As far as we know, humans are the only creatures that experience their existence as 'a dusty scuffle across a parched terrain' ; 'a tale told by an idiot; full of sound and fury and signifying nothing.' The gospel finds us at the level of our primal fears and longings. It imbues our living with purpose as only love can. And we are 'kept' therein by Jesus--eternally.
'Can't see the wood for the tree!' Many Bible scholars are atheists. Many experts in chapter, verse and provenance find these very useful tools for biblical research. But to what end? The Bible is not about itself; its burden is the Creator God and his self-revealing in Jesus Christ. Following the Bible can help make a person religious. But the following of Jesus makes a person better.
Many who seek redress in the courts fail to find it there. A sufficient setting right of wrongs goes begging. The strict enforcement and judicial application of the law does not amount to 'true justice.' The missing values are mercy and compassion. Were these two godly virtues more prevalent in society, there would be far less need to go to court.
Death poses a question over every human life. Why do we live; why do we die; will our living have a meaning that goes beyond death; will it have been a success of a failure? In one way or another, we all want an answer to this conundrum. Jesus meets us with his claim to be the answer to these deeply human questions. He thrills us as he does so since he seems at once to be convincingly human, and more than human. He invites us to 'cross over' with him, into life on an entire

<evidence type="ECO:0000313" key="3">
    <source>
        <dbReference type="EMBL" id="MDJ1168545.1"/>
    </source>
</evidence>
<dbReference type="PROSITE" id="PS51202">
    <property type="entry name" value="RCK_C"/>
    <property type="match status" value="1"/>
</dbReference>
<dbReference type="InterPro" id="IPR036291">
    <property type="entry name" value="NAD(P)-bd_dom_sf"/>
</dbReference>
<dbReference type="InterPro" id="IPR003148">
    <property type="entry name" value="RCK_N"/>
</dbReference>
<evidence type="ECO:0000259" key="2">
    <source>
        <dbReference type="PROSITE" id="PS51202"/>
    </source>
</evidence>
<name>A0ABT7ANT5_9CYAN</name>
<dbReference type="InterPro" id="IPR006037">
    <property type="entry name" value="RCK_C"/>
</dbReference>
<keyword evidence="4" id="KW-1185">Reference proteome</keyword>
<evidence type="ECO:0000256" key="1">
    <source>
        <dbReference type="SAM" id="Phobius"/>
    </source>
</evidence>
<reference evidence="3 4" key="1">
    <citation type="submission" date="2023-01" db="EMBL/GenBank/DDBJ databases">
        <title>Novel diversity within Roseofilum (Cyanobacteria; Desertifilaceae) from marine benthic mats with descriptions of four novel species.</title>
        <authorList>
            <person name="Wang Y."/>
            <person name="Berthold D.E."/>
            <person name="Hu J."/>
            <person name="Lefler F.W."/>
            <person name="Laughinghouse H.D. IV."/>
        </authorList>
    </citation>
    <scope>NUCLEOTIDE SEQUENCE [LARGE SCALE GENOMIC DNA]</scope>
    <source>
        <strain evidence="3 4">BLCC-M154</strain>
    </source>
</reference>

Ideal religion centers not on our approach to God but on his approaching us. The difference between those two models of spirituality is also the difference between a dull and laborious devotion and one that causes the spirit to soar with gladness. Such joy is driven to even further heights by the fact that the One who comes to us intends never to leave. 'I will live among you.'
The stunning success of science since the 17th century made us confident enough to assert that self-conscious life is the product of time plus chance; that matter is all there is, and we are just highly sophisticated matter. But we cannot live as if that is so. Matter does not account for our propensities and appetites that look beyond it to spiritual moral considerations and spiritual values. When these go unsatisfied, our personalities pine and wither. All men and women ha
Love's chief element is giving. To give from one's surplus, from one's abundance is cheap. But to give what is irreplaceable is costly. The Firstborn son in an Ancient Near Eastern family was tantamount to the father's giving up himself; it was an unthinkable sacrifice. It illustrates God's measureless sacrifice in giving us Jesus. The Christian God's generosity costs him everything.
Horns are symbols of strength and conquering power in the Bible. Here, Babylon and Medo-Persia are in view. Amazingly, there hegemony will not be ended by power similar to theirs. Instead lowly craftsmen--builders--will put them to flight. God does not use conventional weapons to undo evil and those who oppress. Remember: Rome was conquered by a Galilean carpenter.
It's hard for us to conceive of greater personalities and greater events than those we have looked to from within our own cultural history. A man blind from his birth who has learned to make his way in the world using his stick, struggles to imagine a more dependable device than that white cane. He feels very close to it. So Jesus confronts us as superior to every other social security mechanism we have ever known.
A mother says to her small child, 'Come on sweetie, you can do it; Mommy is here.' What is she trying to achieve? Her offspring's maturity into fully functioning, self-conscious, self-determining being. If God did for us, all that he asks of us, he would do a better job of it, but we would never grow in his image; never share in his joy. Instead he ask us to take our wobbly steps, while he walks beside us.